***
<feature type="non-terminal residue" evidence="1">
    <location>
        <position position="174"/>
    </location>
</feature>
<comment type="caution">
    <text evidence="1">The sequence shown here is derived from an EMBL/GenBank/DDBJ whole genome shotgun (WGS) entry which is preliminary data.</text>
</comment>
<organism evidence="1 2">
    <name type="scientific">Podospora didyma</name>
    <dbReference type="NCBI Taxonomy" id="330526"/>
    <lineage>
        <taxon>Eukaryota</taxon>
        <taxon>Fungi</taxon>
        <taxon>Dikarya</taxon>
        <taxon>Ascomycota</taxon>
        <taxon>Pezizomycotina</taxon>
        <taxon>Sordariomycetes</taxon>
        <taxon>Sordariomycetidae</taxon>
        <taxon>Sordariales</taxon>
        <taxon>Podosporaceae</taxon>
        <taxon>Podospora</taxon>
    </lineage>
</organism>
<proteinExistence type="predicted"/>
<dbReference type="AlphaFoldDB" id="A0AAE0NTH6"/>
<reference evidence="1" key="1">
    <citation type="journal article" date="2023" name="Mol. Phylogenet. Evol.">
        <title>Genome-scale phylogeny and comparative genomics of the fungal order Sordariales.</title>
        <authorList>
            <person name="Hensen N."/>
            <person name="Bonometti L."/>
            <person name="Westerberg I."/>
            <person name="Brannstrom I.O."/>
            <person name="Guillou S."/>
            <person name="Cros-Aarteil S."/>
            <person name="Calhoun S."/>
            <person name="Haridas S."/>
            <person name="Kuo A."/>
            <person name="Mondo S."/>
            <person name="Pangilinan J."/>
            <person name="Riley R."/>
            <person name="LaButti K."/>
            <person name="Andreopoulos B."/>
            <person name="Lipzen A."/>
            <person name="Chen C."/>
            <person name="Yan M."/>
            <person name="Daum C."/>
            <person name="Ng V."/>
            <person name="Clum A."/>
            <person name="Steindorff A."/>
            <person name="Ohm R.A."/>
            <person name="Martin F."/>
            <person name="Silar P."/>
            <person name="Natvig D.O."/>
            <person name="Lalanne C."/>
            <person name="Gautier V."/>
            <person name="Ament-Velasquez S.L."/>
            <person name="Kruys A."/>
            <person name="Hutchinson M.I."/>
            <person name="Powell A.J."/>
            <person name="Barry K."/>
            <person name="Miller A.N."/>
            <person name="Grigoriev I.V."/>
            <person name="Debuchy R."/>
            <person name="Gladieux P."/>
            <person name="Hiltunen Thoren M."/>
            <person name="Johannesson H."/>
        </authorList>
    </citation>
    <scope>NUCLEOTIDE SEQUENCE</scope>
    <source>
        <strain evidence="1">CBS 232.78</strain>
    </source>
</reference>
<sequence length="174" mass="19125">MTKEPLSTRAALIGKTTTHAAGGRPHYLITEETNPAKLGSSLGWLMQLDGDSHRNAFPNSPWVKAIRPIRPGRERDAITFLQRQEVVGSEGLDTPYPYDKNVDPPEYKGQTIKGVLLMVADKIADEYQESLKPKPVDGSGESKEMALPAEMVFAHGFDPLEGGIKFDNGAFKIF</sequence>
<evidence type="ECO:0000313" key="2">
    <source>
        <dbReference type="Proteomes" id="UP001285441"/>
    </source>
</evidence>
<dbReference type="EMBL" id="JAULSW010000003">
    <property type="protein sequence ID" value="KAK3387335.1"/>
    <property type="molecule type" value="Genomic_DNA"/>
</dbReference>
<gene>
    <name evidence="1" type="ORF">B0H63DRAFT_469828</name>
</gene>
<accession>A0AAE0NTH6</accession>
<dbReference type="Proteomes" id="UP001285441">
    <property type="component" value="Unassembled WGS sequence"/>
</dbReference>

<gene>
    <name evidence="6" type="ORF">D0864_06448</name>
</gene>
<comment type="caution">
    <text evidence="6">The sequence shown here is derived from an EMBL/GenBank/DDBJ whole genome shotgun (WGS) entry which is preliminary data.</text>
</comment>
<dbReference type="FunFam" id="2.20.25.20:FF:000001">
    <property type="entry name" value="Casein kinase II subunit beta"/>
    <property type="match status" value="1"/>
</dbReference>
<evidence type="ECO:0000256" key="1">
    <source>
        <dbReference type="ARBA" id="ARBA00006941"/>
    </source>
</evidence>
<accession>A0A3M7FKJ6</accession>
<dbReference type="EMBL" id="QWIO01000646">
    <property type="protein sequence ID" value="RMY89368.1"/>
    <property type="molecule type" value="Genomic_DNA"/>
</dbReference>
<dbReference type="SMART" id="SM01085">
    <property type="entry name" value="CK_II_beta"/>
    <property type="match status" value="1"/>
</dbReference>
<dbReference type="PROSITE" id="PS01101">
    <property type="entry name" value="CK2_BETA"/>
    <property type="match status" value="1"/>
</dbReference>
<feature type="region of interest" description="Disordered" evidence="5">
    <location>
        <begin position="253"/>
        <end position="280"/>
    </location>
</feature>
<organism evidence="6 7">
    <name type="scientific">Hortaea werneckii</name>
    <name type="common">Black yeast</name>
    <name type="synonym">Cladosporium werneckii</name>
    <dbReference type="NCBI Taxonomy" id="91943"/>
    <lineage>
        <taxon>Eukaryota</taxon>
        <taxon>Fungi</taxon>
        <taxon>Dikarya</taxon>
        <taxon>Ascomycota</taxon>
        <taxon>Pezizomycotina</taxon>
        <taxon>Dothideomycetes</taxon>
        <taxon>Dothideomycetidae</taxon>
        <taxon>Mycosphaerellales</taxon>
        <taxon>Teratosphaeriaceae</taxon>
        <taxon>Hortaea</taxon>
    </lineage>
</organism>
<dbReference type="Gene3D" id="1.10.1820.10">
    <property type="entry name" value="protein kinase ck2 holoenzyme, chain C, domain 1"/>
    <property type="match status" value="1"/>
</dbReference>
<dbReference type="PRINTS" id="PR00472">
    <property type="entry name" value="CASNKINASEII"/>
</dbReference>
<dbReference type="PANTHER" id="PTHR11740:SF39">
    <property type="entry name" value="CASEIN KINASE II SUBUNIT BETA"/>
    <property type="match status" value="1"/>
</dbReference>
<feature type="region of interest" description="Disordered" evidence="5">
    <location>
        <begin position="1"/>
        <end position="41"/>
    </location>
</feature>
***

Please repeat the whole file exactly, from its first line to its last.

<feature type="non-terminal residue" evidence="1">
    <location>
        <position position="174"/>
    </location>
</feature>
<comment type="caution">
    <text evidence="1">The sequence shown here is derived from an EMBL/GenBank/DDBJ whole genome shotgun (WGS) entry which is preliminary data.</text>
</comment>
<organism evidence="1 2">
    <name type="scientific">Podospora didyma</name>
    <dbReference type="NCBI Taxonomy" id="330526"/>
    <lineage>
        <taxon>Eukaryota</taxon>
        <taxon>Fungi</taxon>
        <taxon>Dikarya</taxon>
        <taxon>Ascomycota</taxon>
        <taxon>Pezizomycotina</taxon>
        <taxon>Sordariomycetes</taxon>
        <taxon>Sordariomycetidae</taxon>
        <taxon>Sordariales</taxon>
        <taxon>Podosporaceae</taxon>
        <taxon>Podospora</taxon>
    </lineage>
</organism>
<proteinExistence type="predicted"/>
<dbReference type="AlphaFoldDB" id="A0AAE0NTH6"/>
<reference evidence="1" key="1">
    <citation type="journal article" date="2023" name="Mol. Phylogenet. Evol.">
        <title>Genome-scale phylogeny and comparative genomics of the fungal order Sordariales.</title>
        <authorList>
            <person name="Hensen N."/>
            <person name="Bonometti L."/>
            <person name="Westerberg I."/>
            <person name="Brannstrom I.O."/>
            <person name="Guillou S."/>
            <person name="Cros-Aarteil S."/>
            <person name="Calhoun S."/>
            <person name="Haridas S."/>
            <person name="Kuo A."/>
            <person name="Mondo S."/>
            <person name="Pangilinan J."/>
            <person name="Riley R."/>
            <person name="LaButti K."/>
            <person name="Andreopoulos B."/>
            <person name="Lipzen A."/>
            <person name="Chen C."/>
            <person name="Yan M."/>
            <person name="Daum C."/>
            <person name="Ng V."/>
            <person name="Clum A."/>
            <person name="Steindorff A."/>
            <person name="Ohm R.A."/>
            <person name="Martin F."/>
            <person name="Silar P."/>
            <person name="Natvig D.O."/>
            <person name="Lalanne C."/>
            <person name="Gautier V."/>
            <person name="Ament-Velasquez S.L."/>
            <person name="Kruys A."/>
            <person name="Hutchinson M.I."/>
            <person name="Powell A.J."/>
            <person name="Barry K."/>
            <person name="Miller A.N."/>
            <person name="Grigoriev I.V."/>
            <person name="Debuchy R."/>
            <person name="Gladieux P."/>
            <person name="Hiltunen Thoren M."/>
            <person name="Johannesson H."/>
        </authorList>
    </citation>
    <scope>NUCLEOTIDE SEQUENCE</scope>
    <source>
        <strain evidence="1">CBS 232.78</strain>
    </source>
</reference>
<sequence length="174" mass="19125">MTKEPLSTRAALIGKTTTHAAGGRPHYLITEETNPAKLGSSLGWLMQLDGDSHRNAFPNSPWVKAIRPIRPGRERDAITFLQRQEVVGSEGLDTPYPYDKNVDPPEYKGQTIKGVLLMVADKIADEYQESLKPKPVDGSGESKEMALPAEMVFAHGFDPLEGGIKFDNGAFKIF</sequence>
<evidence type="ECO:0000313" key="2">
    <source>
        <dbReference type="Proteomes" id="UP001285441"/>
    </source>
</evidence>
<dbReference type="EMBL" id="JAULSW010000003">
    <property type="protein sequence ID" value="KAK3387335.1"/>
    <property type="molecule type" value="Genomic_DNA"/>
</dbReference>
<gene>
    <name evidence="1" type="ORF">B0H63DRAFT_469828</name>
</gene>
<accession>A0AAE0NTH6</accession>
<dbReference type="Proteomes" id="UP001285441">
    <property type="component" value="Unassembled WGS sequence"/>
</dbReference>

<gene>
    <name evidence="6" type="ORF">D0864_06448</name>
</gene>
<comment type="caution">
    <text evidence="6">The sequence shown here is derived from an EMBL/GenBank/DDBJ whole genome shotgun (WGS) entry which is preliminary data.</text>
</comment>
<dbReference type="FunFam" id="2.20.25.20:FF:000001">
    <property type="entry name" value="Casein kinase II subunit beta"/>
    <property type="match status" value="1"/>
</dbReference>
<evidence type="ECO:0000256" key="1">
    <source>
        <dbReference type="ARBA" id="ARBA00006941"/>
    </source>
</evidence>
<accession>A0A3M7FKJ6</accession>
<dbReference type="EMBL" id="QWIO01000646">
    <property type="protein sequence ID" value="RMY89368.1"/>
    <property type="molecule type" value="Genomic_DNA"/>
</dbReference>
<dbReference type="SMART" id="SM01085">
    <property type="entry name" value="CK_II_beta"/>
    <property type="match status" value="1"/>
</dbReference>
<dbReference type="PROSITE" id="PS01101">
    <property type="entry name" value="CK2_BETA"/>
    <property type="match status" value="1"/>
</dbReference>
<feature type="region of interest" description="Disordered" evidence="5">
    <location>
        <begin position="253"/>
        <end position="280"/>
    </location>
</feature>
<organism evidence="6 7">
    <name type="scientific">Hortaea werneckii</name>
    <name type="common">Black yeast</name>
    <name type="synonym">Cladosporium werneckii</name>
    <dbReference type="NCBI Taxonomy" id="91943"/>
    <lineage>
        <taxon>Eukaryota</taxon>
        <taxon>Fungi</taxon>
        <taxon>Dikarya</taxon>
        <taxon>Ascomycota</taxon>
        <taxon>Pezizomycotina</taxon>
        <taxon>Dothideomycetes</taxon>
        <taxon>Dothideomycetidae</taxon>
        <taxon>Mycosphaerellales</taxon>
        <taxon>Teratosphaeriaceae</taxon>
        <taxon>Hortaea</taxon>
    </lineage>
</organism>
<dbReference type="Gene3D" id="1.10.1820.10">
    <property type="entry name" value="protein kinase ck2 holoenzyme, chain C, domain 1"/>
    <property type="match status" value="1"/>
</dbReference>
<dbReference type="PRINTS" id="PR00472">
    <property type="entry name" value="CASNKINASEII"/>
</dbReference>
<dbReference type="PANTHER" id="PTHR11740:SF39">
    <property type="entry name" value="CASEIN KINASE II SUBUNIT BETA"/>
    <property type="match status" value="1"/>
</dbReference>
<feature type="region of interest" description="Disordered" evidence="5">
    <location>
        <begin position="1"/>
        <end position="41"/>
    </location>
</feature>